Chilliwack keeps its competitive edge

No accident that Chilliwack was just cited for its low fees and tax regime, and quick turnaround process for building permits

Less red tape, taxes and fees in Chilliwack make it stand out on the provincial landscape for commercial development.

Chilliwack was just cited for its low fees and tax regime, and a very quick turnaround process for permits, in the 2014 municipal report card issued by Commercial Real Estate Development Association (NAIOP).

“It’s huge,” said Brian Coombes, president of Chilliwack Economic Partners Corporation, about the stellar report card results from the Vancouver chapter of NAIOP. “This is something City of Chilliwack has worked extremely hard for.”

It’s the second time this month Chilliwack has been recognized for affordable land and development costs, and tax structure.

It was also noted in the Colliers 2014 Lower Mainland study, Rising Cost of Industrial Occupier Facilities.

“Chilliwack is the number one, lowest-cost option (and Abbotsford is a close second) in the Lower Mainland to acquire land, design and build the benchmark facility, at almost $5.2 million,” according to the Colliers study.

“While Chilliwack and Abbotsford are in the Fraser Valley Regional District and officially outside the Metro Vancouver region, this shows how the two cities offer compelling value in terms of land and development costs and the municipality with the most competitive property tax structure in the Lower Mainland: Chilliwack.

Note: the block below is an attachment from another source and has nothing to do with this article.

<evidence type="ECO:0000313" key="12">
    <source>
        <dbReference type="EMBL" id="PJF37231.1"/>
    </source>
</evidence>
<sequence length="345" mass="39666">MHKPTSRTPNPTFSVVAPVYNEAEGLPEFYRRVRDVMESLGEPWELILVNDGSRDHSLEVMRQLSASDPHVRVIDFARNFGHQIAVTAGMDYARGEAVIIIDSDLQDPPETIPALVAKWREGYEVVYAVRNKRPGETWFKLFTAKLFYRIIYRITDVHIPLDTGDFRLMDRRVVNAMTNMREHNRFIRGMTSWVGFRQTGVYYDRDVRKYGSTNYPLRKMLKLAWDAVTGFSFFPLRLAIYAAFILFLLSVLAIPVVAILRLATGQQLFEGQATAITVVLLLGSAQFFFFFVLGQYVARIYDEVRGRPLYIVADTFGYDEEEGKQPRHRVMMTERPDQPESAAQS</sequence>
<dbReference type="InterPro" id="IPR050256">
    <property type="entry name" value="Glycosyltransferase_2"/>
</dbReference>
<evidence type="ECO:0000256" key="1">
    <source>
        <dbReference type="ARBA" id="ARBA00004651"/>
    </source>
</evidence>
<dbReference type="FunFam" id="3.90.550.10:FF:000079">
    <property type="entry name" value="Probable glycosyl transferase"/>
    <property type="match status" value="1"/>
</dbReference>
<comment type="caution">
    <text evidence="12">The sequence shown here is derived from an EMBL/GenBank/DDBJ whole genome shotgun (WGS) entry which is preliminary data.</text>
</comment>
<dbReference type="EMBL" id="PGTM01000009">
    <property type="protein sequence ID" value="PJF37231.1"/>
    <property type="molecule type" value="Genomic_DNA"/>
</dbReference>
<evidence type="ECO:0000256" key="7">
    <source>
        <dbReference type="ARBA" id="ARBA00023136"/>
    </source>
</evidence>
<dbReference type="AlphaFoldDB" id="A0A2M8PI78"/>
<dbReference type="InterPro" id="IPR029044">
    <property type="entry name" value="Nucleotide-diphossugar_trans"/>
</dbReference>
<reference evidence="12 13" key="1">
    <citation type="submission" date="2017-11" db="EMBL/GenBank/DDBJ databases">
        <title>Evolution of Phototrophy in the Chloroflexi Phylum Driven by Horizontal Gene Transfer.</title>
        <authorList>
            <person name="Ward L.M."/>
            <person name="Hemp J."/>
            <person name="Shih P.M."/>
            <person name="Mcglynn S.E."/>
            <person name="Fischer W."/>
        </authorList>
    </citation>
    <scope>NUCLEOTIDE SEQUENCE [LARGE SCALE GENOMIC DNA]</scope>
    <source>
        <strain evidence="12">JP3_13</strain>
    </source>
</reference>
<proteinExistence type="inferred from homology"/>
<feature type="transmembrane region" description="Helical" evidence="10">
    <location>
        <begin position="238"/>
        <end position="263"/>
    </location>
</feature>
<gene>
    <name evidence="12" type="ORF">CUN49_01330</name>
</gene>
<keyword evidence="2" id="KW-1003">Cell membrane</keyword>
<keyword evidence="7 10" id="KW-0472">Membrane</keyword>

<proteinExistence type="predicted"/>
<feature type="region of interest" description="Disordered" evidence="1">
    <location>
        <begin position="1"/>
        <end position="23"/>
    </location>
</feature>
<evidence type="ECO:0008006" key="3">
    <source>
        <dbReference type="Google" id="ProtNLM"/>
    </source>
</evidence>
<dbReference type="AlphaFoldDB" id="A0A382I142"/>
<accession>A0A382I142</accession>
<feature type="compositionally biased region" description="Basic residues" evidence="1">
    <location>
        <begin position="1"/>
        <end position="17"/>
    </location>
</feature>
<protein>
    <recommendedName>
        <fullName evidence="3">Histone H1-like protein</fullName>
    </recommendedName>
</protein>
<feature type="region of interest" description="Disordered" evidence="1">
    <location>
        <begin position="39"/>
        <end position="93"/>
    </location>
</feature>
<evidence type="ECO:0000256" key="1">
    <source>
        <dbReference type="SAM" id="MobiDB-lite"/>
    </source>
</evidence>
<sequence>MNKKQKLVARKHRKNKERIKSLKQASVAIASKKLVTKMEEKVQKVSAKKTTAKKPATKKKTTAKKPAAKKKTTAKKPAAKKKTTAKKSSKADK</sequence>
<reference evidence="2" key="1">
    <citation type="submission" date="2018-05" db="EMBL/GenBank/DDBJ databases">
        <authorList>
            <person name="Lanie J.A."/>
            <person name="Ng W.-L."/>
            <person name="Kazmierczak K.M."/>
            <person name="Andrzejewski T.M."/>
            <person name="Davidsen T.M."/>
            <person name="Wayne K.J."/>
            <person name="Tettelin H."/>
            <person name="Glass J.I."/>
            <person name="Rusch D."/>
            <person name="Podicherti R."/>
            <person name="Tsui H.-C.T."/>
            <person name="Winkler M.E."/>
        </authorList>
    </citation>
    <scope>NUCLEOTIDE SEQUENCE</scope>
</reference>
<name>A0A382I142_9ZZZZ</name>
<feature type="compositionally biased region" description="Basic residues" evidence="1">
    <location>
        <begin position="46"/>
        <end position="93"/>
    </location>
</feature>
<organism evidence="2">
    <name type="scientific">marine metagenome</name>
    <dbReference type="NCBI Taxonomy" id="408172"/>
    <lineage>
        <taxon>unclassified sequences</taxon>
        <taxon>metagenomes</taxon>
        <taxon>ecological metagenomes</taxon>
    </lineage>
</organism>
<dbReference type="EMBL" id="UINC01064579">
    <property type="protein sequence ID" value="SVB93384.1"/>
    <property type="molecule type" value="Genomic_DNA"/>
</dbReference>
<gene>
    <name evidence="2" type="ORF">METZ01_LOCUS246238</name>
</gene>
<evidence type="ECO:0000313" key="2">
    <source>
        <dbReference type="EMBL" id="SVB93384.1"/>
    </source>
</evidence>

In the City of Vancouver it would be just over $7.6 million to build the same facility, “representing a whopping premium of 46 per cent, not to mention annual property taxes that are 70 per cent higher than those in Chilliwack.”

So it’s no accident that these accolades are rolling in for Chilliwack, Coombes offered, and said the kudos in the NAIOP report card came in last year as well.

It’s noteworthy that the new numbers are coming from independent studies, and were not the result of City of Chilliwack press releases, he underlined.

When it comes to bringing jobs, investment and businesses to Chilliwack, CEPCO reps are aware it often comes down the financial bottom line for corporate decision-makers, despite the extremely high quality of life here.

So making sure the business environment is seen as “competitive and attractive” to business continues to be job one for CEPCO and the city, said Coombes.

The study results make it clear that Chilliwack has made it easier for developers to cut through the red tape and regulatory requirements to invest in new commercial development.

“It’s a competitive atmosphere in the Lower Mainland so a city like Chilliwack has to do something to stand out,” said Coombes.

Keeping the business tax multiplier at the lowest level possible sends a message to business leaders that they will not be punished.

“Not just saying it but doing it makes a difference,” said the CEPCO head.

City hall leadership made a conscious decision to facilitate factors that cut the red tape, and permit times.

He mentioned neighbourhoods like Garrison Crossing and the ones near the Vedder Rotary Trail, as well as Canada Education Park and the growing commercial base in Chilliwack.

“It’s a community with a bright future,” said Coombes.

Chilliwack Progress